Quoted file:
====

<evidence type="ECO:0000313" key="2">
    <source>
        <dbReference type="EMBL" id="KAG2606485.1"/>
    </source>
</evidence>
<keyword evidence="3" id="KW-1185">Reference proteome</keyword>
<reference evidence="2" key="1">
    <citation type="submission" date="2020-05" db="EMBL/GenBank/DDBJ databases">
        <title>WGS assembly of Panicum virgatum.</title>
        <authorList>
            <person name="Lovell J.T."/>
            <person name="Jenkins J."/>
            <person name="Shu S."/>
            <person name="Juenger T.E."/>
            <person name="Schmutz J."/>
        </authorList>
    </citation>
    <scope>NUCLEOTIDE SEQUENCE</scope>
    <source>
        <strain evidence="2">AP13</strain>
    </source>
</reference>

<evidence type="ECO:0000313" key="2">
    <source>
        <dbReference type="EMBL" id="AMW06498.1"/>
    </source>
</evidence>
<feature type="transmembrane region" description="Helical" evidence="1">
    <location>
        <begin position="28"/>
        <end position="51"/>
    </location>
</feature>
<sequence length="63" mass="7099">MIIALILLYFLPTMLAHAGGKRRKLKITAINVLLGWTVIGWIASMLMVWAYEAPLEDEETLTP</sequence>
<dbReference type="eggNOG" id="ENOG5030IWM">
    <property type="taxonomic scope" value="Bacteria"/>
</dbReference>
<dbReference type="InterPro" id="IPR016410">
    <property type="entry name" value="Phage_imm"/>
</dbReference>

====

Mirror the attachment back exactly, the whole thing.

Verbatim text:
<evidence type="ECO:0000313" key="2">
    <source>
        <dbReference type="EMBL" id="KAG2606485.1"/>
    </source>
</evidence>
<keyword evidence="3" id="KW-1185">Reference proteome</keyword>
<reference evidence="2" key="1">
    <citation type="submission" date="2020-05" db="EMBL/GenBank/DDBJ databases">
        <title>WGS assembly of Panicum virgatum.</title>
        <authorList>
            <person name="Lovell J.T."/>
            <person name="Jenkins J."/>
            <person name="Shu S."/>
            <person name="Juenger T.E."/>
            <person name="Schmutz J."/>
        </authorList>
    </citation>
    <scope>NUCLEOTIDE SEQUENCE</scope>
    <source>
        <strain evidence="2">AP13</strain>
    </source>
</reference>

<evidence type="ECO:0000313" key="2">
    <source>
        <dbReference type="EMBL" id="AMW06498.1"/>
    </source>
</evidence>
<feature type="transmembrane region" description="Helical" evidence="1">
    <location>
        <begin position="28"/>
        <end position="51"/>
    </location>
</feature>
<sequence length="63" mass="7099">MIIALILLYFLPTMLAHAGGKRRKLKITAINVLLGWTVIGWIASMLMVWAYEAPLEDEETLTP</sequence>
<dbReference type="eggNOG" id="ENOG5030IWM">
    <property type="taxonomic scope" value="Bacteria"/>
</dbReference>
<dbReference type="InterPro" id="IPR016410">
    <property type="entry name" value="Phage_imm"/>
</dbReference>